SOMALIA is a nation without a state. The country exists as a geographical entity on the African map but there has been no sovereign and democratic authority for the past 25 years.
The last functioning central government running the whole country as single entity was that of president Siad Barre in 1991.
So, while a country like Namibia has been building and consolidating centralised state authority since the 1990s, Somalia has been dismantling state institutions. And there is no indication that the Somalis are close to being a nation state.
Presently, the country is carved up into a number of semi-autonomous political entities or ‘states’ – though none of these ‘governments’ are internationally recognised except the one backed by the international community since 2012. Somaliland and Puntland are self-proclaimed states that run their own affairs.
Some might remember the book and movie “Black Hawk Down” which was based on the Battle of Mogadishu – the dramatic failure of Operation Restore Hope, a United States of America’s adventure in the Horn of Africa that was later turned into a UN mission christened UNOSOM II.
As with so many other conflict situations, the solution must have the blessing of local people for it to work. The locals have to be ready for a political settlement, otherwise outside mediation is not likely to be successful. The cases of Namibia and Liberia on the one hand and that of East Timor and now two Sudans on the other, gave us the contrasting approaches to peace-making.
But attempts to put Somalia together are ever ongoing, now and then bringing a glimmer of hope only to subside, setting in a mood of despair. The Western-backed “central government” and which the AU peace-keeping mission is apparently protecting (basically fighting Al Shabaab) is not recognised throughout the entire country.
This condition, however, has sparked a lively debate among scholars as to what has happened to the once-strong Somali state. Is this another case of a collapsed state on the African continent? Or was this an escape from the state by the Somali people?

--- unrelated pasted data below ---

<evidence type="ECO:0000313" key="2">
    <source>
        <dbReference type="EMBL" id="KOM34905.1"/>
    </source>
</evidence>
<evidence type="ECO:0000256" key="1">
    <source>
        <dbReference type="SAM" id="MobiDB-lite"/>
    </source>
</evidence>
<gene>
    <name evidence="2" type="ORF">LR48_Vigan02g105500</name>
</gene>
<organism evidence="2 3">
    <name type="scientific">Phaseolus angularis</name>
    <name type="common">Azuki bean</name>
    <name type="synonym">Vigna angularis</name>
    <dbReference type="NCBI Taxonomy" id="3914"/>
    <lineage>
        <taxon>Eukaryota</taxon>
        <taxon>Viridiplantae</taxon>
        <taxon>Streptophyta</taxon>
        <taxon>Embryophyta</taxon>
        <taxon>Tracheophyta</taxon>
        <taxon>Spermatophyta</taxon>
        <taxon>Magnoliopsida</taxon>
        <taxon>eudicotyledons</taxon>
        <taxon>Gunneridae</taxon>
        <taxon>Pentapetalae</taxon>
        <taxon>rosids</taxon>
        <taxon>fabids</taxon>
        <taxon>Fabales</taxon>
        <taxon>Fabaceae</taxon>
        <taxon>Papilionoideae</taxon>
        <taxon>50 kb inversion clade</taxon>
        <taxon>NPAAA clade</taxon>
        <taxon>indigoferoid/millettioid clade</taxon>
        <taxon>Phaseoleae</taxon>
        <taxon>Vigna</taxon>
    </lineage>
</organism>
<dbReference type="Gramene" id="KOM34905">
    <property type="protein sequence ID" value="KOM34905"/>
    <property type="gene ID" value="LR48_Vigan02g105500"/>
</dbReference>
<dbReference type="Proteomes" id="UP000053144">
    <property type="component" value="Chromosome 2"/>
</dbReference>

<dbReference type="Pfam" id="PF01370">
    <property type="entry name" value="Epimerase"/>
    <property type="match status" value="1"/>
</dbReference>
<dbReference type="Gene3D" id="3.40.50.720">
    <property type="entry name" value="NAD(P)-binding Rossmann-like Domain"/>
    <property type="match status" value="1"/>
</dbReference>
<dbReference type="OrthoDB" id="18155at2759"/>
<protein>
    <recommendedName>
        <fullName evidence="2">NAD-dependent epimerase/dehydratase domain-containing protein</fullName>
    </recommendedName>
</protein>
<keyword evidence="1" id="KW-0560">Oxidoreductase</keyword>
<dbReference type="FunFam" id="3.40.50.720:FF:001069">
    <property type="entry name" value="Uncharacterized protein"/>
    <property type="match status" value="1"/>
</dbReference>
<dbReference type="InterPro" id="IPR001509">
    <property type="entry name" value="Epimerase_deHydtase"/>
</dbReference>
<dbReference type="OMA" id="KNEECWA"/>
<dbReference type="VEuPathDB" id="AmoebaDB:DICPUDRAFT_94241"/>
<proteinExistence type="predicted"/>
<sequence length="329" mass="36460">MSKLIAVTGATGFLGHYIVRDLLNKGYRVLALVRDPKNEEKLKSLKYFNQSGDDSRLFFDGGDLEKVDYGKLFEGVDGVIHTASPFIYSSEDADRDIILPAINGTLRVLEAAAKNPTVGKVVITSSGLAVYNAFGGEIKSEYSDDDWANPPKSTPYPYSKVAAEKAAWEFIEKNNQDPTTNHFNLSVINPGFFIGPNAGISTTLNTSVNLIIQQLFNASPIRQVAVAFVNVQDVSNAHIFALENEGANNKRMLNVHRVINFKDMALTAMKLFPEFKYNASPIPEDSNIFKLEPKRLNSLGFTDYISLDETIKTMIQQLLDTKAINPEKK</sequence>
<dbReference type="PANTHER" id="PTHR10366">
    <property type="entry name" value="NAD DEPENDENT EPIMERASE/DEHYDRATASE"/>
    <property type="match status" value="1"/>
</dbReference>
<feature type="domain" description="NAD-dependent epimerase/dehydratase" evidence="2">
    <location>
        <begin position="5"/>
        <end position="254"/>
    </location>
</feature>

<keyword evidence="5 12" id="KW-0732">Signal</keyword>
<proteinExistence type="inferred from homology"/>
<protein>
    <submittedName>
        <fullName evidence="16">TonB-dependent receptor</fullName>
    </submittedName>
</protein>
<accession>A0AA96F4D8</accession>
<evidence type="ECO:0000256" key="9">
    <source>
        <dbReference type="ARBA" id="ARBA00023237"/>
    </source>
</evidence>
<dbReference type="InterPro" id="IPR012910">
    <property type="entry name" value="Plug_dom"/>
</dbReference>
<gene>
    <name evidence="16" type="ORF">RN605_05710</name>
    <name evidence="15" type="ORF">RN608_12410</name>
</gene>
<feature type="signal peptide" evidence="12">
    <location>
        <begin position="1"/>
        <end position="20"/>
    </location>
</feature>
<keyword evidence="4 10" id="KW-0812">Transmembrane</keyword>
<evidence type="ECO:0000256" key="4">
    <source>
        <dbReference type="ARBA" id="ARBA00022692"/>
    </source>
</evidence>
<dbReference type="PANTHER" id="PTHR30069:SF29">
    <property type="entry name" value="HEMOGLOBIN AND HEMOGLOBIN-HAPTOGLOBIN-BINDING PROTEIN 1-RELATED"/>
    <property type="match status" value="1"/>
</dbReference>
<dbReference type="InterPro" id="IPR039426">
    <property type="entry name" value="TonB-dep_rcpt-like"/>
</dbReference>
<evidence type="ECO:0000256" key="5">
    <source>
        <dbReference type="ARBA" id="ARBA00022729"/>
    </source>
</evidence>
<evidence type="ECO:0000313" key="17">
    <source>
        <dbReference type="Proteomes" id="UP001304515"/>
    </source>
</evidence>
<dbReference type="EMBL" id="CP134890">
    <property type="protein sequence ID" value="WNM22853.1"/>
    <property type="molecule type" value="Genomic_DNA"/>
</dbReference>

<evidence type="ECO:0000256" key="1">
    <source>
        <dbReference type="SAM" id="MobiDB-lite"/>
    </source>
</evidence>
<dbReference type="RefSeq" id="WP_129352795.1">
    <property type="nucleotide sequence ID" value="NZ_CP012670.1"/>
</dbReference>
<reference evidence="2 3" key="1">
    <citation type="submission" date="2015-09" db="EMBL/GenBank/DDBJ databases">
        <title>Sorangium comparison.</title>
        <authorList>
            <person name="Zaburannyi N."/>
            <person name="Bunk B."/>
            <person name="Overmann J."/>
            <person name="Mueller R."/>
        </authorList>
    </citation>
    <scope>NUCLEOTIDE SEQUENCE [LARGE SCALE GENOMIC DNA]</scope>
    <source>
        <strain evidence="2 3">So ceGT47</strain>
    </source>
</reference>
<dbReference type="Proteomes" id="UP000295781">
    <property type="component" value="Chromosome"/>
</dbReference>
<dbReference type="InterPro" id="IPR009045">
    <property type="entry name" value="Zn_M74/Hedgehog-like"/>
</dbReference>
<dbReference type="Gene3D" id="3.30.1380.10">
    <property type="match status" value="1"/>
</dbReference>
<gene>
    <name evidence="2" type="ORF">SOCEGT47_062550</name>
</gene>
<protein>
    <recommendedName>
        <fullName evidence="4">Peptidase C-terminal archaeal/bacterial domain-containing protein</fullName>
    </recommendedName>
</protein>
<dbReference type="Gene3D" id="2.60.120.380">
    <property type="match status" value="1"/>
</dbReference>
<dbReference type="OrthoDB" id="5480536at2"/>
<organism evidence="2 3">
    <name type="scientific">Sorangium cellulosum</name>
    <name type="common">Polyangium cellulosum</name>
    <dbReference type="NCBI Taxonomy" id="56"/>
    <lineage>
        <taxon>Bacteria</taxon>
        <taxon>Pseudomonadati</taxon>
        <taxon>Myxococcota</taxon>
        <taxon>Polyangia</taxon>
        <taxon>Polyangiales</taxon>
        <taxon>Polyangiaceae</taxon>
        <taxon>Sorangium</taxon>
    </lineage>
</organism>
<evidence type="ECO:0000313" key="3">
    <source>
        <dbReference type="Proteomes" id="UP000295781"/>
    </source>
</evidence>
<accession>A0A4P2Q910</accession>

There is, however, plethora of terms scholars use to describe what has been happening in places like Somalia or indeed pre-settlement DRC, Liberia, Sierra Leone and now South Sudan, CAR, Burundi etc.
These include: collapsed, failed, quasi, artificial, marginal, ramshackle, overloaded, set-apart, juridical, besieged, suspended, weak, imported, lame Leviathan, shadow, disconnected, rhizome and bifurcated states. These terms are an indication that the scholarly community itself is thoroughly confused and has no handle on the issues that they are trying to make others understand.
But the case of Somalia has important implications for the way we understand issues of statehood, sovereignty and citizenship. The late Ali Mazrui once said that statehood is ultimately a problem of structure, authority and control. That is more or less the sense in which international law/relations define the state in order for it to be recognised as a legal entity.
International law and relations are thus based on highly statist and structuralist assumptions thus leaving out the state’s historical and sociological moorings. Proceeding from that, a state is then recognised as sovereign entity and can have diplomatic ties with other entities within the international system. But on the ground, however, we have witnessed the virtual collapse of some states in Africa or what I would term “an escape by people from centralised state authority”.
The escape from the state or politics is the prism through which I would like to examine the case of Somalia. There are no issues of tribalism or ethnicity here.
Some people point out clan as the one variable that has led to the break-up of the Somali state. But a plausible explanation must be sought within the Somali’s sociological make-up. The Somali are a fiercely independent group of nomads and pastoralists. And that kind of existence doesn’t lend itself easily to the modern-day nation state.
Thus, a centralised polity, in the context of Somali culture, would lack a sense of embeddedness in addition to the usual failure of so many states in Africa to deliver the social and economic goods either because of lack of capacity or due to their corrupt nature.
So, what failed in Somalia are the imported and transplanted political models.
The Somali are perhaps trying to put into place something that is historically and sociologically closer to them. Some of the groups, notably those in the ‘state’ of Puntlant, have been calling for local autonomy while also ready to partake in a new central government of Somalia.
Maybe a blend of Somali traditional political system(s) and ‘modern’ institutional arrangements would be needed to come up with a system that is less centralised and thus responsive to the needs of citizens.
What is needed is a ‘state building’ project because the Somali nation already exists. As for now, we are not sure what path the reinvention and reconstruction of the new Somali state will take or what the end product would look like. But it has to be radical, creative and embedded in Somali’s culture and history.